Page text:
Big Sky Water & Sewer District monthly meeting

Lawsuit expenses total $640,000, SFE rate increase for workforce housing and projected water deficit revisited

Conversations at the Big Sky Water and Sewer District’s (BSWSD) three-hour board meeting on Tuesday morning, Nov. 16, focused on legal expenses from the Cottonwood Environmental Law Center (CELC) 2020 lawsuit, a proposed SFE rate increase for workforce housing projects, well exploration and production, and projected water deficits for the community.


Bozeman based Cottonwood Environmental Law Center (CELC) sued BSWSD for violation of the Clean Water Act in 2020. The lawyer and founder of CELC, John Meyer, alleged that BSWSD, “discharged treated sewage illegally into the West Fork of the Gallatin River without a discharge permit in July, 2020.” 

CELC asked a federal court to bar BSWSD from adding any new sewer connections to the district in the 2020 lawsuit because they believe the holding ponds and golf course leaked wastewater into the Gallatin River.

The BSWSD ran into a similar problem back in the 1990s. According to a report from 1993, the Montana Department of Environmental Quality (DEQ) found BSWSD leaked 47 million gallons of wastewater into state groundwaters in 1991. In response, the DEQ placed a moratorium on building in Big Sky. The CELC lawsuit hopes to do something similar in 2021.

At the meeting on Tuesday morning, the board explained how the ongoing legal expenses from the two-year long case with CELC have cost BSWSD $640,000 and depleted the operating reserves for the district. CELC recently issued the Yellowstone Club a similar 60-day intent to sue for violation of the Clean Water Act in the South Fork of the Gallatin River in Sept. 2021.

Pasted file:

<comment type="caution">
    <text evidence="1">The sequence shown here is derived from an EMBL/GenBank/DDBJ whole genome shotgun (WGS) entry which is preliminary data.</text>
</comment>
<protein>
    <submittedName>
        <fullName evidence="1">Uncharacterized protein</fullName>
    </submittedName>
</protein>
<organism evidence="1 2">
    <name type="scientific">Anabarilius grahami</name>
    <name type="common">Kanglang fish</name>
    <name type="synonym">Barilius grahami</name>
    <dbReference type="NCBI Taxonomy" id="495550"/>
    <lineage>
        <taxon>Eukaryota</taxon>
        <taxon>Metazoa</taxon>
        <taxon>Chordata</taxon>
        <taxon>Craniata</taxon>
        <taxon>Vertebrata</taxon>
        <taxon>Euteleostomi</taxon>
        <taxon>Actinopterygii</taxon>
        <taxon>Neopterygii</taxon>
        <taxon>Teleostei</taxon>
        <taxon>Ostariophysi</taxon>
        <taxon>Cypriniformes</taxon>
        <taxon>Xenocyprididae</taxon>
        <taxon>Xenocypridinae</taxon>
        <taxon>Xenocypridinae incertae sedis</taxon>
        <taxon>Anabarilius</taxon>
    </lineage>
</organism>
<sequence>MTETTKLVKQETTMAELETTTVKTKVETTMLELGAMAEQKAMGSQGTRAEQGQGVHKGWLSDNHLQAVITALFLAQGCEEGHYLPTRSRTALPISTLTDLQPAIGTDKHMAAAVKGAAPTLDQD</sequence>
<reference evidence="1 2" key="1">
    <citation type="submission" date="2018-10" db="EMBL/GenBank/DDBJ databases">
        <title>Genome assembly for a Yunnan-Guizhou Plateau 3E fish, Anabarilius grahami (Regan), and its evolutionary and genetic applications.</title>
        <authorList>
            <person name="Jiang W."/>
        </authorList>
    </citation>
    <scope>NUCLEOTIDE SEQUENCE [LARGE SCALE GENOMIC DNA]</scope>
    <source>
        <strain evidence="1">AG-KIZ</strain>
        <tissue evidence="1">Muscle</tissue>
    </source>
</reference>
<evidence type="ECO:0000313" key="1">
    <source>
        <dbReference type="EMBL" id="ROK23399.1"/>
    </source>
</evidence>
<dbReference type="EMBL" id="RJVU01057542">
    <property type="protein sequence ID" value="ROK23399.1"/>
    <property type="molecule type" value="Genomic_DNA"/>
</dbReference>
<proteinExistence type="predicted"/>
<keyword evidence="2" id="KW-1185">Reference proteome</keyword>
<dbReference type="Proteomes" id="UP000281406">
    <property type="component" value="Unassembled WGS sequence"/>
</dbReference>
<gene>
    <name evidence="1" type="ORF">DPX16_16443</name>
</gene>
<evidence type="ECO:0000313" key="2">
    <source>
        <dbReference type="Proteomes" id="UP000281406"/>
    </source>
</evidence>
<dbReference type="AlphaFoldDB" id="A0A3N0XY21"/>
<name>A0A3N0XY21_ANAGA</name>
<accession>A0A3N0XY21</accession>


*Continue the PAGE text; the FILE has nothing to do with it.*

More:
BSWSD General Manager, Ron Edwards, and BSWSD Board President, Tom Reeves, revisited a proposal from last month to increase the rate of workforce housing projects from 1 SFE / 1000 square feet to 1.20 SFE / 1,000 square feet. The board recommended a rate increase for all future workforce housing projects including condos, apartments, and alternative dwelling units because of higher water usage.

Big Sky Resort Area District executive director, Daniel Bierschwale, expressed concern during the meeting for how the proposed SFE rate increase— from 1 SFE to 1.2 SFE—would impact workforce housing projects that were in progress.

Bierschwale hoped the BSWSD board would either write in an exception or make an adjustment to accommodate for the rate increase because it impacts the bottom line. Workforce housing projects were guaranteed 500 SFEs with the building of the new water and treatment facility.

“The Riverview Housing is seeking 100 SFEs. What would have been 100… now all the sudden is a different equation,” Bierschwale explained. These recommendations from BSWSD, although not finalized, will be revisited in the coming months.


Mark Cunnane, the environmental consultant and engineer from Western Groundwater Services who is helping BSWSD with well exploration, presented a report on the five test wells currently under construction.

Test well number eight is looking the most promising according to Cunnane. The hole produced quite a good flow with static water sitting three feet below ground. This well will need around $500,000 dollars to complete and could produce artesian flow.

There could be a chance for future development in test wells two and seven which sit close by to test well eight. However, they have poorer water quality. Test wells six and nine are more difficult and costly to develop due to location and they may need chlorine for water treatment. WATER DEFICIT


According to a six-year-old study shown by Mark Cunnane (Figure 1), the BSWSD is scheduled to run out of water for the Mountain area by 2021 and the Meadow area by 2023 if the highest producing well fails. The study has not been updated since 2015, explained Board President Tom Reeve.

“This is one of the critical questions that has to be considered and we are not considering it,” board member Will Shropshire said. Reeves agreed. “We’ve got to redouble our efforts on finding water on the mountain. I think we need to redo the 2015 research on our capacities and our needs,” said Reeves.

General Manager Ron Edwards attempted to show the situation in a different light. He pointed to Figure 2 titled, “Well System Production,” which includes all well production and demonstrates how the Meadow and Mountain Village wells have been stable.

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